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Posts Tagged "scicomm"

Image of the Week

Have a Heart, Kill Your Lawn

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Source: Katie McKissick’s Symbiartic post: Don’t Be a Water Jerk. Image © Katie McKissick Few things are more inviting than a flawless green turf, stretching out before you like a luscious green tumbling mat – unless, of course, that lawn is in the Southwestern United States and you are aware of the severity of the [...]

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Image of the Week

The Emerging Mosquito

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Image Credit: © Alex Wild Source: Recipe For A Photograph #4: The Emerging Mosquito, on Compound Eye As the weather warms and spring marches into summer, mosquito pupae are shedding their skins and emerging from stagnant pools to search for warm mammalian blood. The thought of swarms of pesky mosquitoes and the itchy red welts [...]

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Image of the Week

Monitoring the Many Faces of Monitors

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Artist: Darren Naish Source: Monitor musings, varanid variables, goannasaurian goings-on… it’s about monitor lizards, by Darren Naish on Tetrapod Zoology If you’re not a herpetologist, you may be of the mindset that lizards all look the same, but that would only expose you for what you are: a human primate, finely attuned to the faces [...]

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Image of the Week

The 500-lb. Chicken From Hell

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Source: 500-Pound “Chicken from Hell” Dinosaur Once Roamed North America by Kate Wong at Observations Illustration credit: Mark Klingler, Carnegie Museum of Natural History Nothing you could find in any hen house could prepare you for the 11.5-foot tall, 500-lb. behemoth that roamed the landscape 66-million years ago in what is today North and South [...]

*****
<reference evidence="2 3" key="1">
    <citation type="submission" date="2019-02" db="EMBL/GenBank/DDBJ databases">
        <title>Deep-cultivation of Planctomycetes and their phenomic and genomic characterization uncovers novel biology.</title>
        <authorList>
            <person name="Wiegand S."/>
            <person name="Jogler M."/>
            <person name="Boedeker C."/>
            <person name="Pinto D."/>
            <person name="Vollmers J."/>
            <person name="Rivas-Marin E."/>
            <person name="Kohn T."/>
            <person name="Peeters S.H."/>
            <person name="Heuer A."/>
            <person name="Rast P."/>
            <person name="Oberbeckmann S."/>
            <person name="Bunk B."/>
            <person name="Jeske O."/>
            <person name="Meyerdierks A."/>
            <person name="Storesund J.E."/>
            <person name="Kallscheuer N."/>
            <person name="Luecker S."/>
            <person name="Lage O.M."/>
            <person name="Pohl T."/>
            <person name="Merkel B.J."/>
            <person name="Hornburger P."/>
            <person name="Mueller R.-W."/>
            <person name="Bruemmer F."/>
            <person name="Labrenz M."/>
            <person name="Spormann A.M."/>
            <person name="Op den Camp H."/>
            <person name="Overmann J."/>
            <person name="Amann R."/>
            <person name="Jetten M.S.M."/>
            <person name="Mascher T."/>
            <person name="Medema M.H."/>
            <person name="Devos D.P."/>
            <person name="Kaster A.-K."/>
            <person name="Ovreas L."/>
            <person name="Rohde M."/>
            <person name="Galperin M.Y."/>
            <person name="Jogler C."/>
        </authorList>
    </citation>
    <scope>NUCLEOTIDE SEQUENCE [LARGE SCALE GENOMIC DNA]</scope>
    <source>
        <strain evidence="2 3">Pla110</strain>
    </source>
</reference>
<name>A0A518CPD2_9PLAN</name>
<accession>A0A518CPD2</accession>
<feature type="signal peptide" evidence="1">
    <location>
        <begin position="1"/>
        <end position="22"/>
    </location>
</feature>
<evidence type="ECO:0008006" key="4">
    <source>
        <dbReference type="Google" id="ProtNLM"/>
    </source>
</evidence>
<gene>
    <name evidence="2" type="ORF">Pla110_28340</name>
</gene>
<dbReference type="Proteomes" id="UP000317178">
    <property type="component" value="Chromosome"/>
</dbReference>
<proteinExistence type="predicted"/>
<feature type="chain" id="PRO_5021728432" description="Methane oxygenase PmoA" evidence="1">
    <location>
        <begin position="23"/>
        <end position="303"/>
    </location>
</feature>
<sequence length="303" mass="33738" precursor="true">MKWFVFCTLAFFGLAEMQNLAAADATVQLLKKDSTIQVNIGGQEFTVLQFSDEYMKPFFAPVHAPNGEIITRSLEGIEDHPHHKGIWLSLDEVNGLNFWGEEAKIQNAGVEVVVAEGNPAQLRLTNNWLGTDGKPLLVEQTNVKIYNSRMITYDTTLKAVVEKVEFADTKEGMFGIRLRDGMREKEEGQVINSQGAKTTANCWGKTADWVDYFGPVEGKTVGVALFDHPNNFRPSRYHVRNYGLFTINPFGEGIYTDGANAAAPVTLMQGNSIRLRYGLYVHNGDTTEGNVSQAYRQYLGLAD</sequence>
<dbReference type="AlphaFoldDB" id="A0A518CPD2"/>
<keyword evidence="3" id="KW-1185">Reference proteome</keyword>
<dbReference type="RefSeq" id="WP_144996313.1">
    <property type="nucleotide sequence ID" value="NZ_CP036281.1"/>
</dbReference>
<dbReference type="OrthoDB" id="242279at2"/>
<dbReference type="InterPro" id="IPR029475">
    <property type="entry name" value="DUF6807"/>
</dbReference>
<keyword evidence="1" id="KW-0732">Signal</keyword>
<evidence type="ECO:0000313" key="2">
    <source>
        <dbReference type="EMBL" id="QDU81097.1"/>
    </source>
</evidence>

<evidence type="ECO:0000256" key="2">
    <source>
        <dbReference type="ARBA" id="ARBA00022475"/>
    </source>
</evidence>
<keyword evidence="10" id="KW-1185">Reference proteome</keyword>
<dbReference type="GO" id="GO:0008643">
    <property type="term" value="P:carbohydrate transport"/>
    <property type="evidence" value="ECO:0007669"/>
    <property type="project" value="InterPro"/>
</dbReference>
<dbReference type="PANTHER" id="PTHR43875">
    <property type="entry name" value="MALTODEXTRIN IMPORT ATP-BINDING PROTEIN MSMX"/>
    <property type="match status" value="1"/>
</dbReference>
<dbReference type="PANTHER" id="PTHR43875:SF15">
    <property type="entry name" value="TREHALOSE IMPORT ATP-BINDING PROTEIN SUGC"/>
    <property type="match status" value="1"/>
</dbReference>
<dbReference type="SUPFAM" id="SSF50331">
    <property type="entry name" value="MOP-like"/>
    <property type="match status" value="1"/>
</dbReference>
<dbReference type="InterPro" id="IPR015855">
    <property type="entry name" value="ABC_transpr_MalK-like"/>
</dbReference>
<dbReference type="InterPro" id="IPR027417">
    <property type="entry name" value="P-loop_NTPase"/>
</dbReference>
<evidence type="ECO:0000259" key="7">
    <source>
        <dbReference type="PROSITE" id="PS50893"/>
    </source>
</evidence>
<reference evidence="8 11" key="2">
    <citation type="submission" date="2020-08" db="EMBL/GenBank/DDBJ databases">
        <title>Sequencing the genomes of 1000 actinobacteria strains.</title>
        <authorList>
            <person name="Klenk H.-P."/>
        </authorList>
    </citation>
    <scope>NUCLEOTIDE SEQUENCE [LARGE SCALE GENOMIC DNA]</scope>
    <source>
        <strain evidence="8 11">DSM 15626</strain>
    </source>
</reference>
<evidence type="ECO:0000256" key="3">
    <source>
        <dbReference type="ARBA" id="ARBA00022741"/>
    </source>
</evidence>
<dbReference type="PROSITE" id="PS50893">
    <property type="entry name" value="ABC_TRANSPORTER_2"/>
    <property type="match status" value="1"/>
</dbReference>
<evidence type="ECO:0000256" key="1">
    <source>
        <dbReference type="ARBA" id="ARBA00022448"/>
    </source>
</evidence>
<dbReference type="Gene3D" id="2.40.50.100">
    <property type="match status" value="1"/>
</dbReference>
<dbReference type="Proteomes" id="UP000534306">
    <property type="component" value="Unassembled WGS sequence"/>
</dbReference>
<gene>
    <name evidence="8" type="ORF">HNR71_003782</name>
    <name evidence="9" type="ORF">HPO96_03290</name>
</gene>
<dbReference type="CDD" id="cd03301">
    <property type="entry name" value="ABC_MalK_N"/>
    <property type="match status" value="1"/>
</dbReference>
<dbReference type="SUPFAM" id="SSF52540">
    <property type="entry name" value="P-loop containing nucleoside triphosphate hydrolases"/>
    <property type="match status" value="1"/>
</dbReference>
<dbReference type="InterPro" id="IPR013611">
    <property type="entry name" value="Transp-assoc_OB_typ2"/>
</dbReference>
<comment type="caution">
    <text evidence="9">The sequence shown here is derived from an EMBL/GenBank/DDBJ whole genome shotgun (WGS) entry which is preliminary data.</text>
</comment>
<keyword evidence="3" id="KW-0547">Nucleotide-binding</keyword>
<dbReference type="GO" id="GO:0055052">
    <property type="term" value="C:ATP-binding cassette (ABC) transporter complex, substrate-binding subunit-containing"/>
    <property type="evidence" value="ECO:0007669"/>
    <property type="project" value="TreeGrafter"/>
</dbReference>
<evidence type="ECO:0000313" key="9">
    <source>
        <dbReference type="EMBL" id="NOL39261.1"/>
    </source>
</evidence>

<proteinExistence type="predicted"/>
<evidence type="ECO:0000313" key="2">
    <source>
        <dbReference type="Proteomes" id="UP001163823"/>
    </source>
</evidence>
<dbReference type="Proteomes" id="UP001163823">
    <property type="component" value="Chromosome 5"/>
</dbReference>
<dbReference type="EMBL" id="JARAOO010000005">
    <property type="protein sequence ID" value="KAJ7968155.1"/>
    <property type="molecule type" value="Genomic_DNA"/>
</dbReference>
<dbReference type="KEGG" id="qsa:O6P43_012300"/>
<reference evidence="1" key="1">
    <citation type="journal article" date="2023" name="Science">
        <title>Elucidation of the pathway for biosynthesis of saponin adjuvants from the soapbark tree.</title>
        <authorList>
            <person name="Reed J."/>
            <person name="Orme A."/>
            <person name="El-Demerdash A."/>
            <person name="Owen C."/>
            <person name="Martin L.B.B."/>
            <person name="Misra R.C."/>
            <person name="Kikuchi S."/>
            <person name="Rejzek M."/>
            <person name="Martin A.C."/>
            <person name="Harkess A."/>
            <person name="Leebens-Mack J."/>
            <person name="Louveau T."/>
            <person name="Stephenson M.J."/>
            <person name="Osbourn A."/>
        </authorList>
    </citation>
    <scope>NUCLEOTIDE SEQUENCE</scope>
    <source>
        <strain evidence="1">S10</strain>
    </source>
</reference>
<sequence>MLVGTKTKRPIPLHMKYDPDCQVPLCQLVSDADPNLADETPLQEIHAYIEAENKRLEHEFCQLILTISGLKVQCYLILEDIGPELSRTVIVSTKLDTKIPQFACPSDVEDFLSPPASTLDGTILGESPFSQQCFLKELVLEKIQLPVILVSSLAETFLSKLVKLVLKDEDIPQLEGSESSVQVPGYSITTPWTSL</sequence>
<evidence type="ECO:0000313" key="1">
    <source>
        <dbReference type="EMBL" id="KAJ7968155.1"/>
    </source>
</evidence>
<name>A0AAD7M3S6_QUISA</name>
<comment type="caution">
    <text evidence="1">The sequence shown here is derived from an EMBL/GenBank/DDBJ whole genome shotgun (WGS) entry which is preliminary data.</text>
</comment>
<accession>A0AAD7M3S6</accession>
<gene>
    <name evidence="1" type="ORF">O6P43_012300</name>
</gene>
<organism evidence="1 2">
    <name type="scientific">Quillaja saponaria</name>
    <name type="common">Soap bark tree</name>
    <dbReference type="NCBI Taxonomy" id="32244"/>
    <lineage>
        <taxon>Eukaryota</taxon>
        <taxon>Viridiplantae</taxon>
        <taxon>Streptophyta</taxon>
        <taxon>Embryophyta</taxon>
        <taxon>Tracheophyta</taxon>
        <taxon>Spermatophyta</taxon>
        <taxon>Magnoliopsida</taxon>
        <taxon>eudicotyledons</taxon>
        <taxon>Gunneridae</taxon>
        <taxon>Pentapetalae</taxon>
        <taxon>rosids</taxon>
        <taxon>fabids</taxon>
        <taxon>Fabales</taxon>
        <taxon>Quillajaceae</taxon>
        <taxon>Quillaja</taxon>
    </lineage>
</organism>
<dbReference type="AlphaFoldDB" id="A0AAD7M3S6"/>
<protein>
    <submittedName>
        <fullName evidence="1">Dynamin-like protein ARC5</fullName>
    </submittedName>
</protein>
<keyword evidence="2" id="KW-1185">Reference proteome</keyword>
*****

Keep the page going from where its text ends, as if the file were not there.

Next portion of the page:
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Image of the Week

Tragically Beautiful

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Source: ScienceArt On View in March/April 2014 on Symbiartic Populations of frogs, salamanders and other amphibians are rapidly declining worldwide, and those that remain are increasingly falling victim to environmental pollutants that cause deformities such as extra limbs and ambiguous sexual organs. Brandon Ballengée’s work aims to draw attention to their plight through visually arresting [...]

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Symbiartic

New Beginnings, Old Themes and False Starts

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About a month ago, We started something new. Kalliopi Monoyios, 1/3 of the Symbiartic posse pushed Katie McKissick and myself to start working on themed creations made especially for our blog. The first theme: ‘New Beginnings”. See the introductory post to Art Takes on Science here See Kalliopi Monoyios’s New Beginnings art here See Katie [...]

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Symbiartic

Help Us Start a SciArt Tweet Storm

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In addition to being artists ourselves, the Symbiartic team hopes to help advance the presence of images in science communication and culture. To that end, we would like to invite people making science-related art of all kinds to participate in an event from March 1-7 : the 1st SciArt Tweet Storm. Starting today, right now, let’s [...]

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Symbiartic

What Can We Learn From Renaissance Vegetables?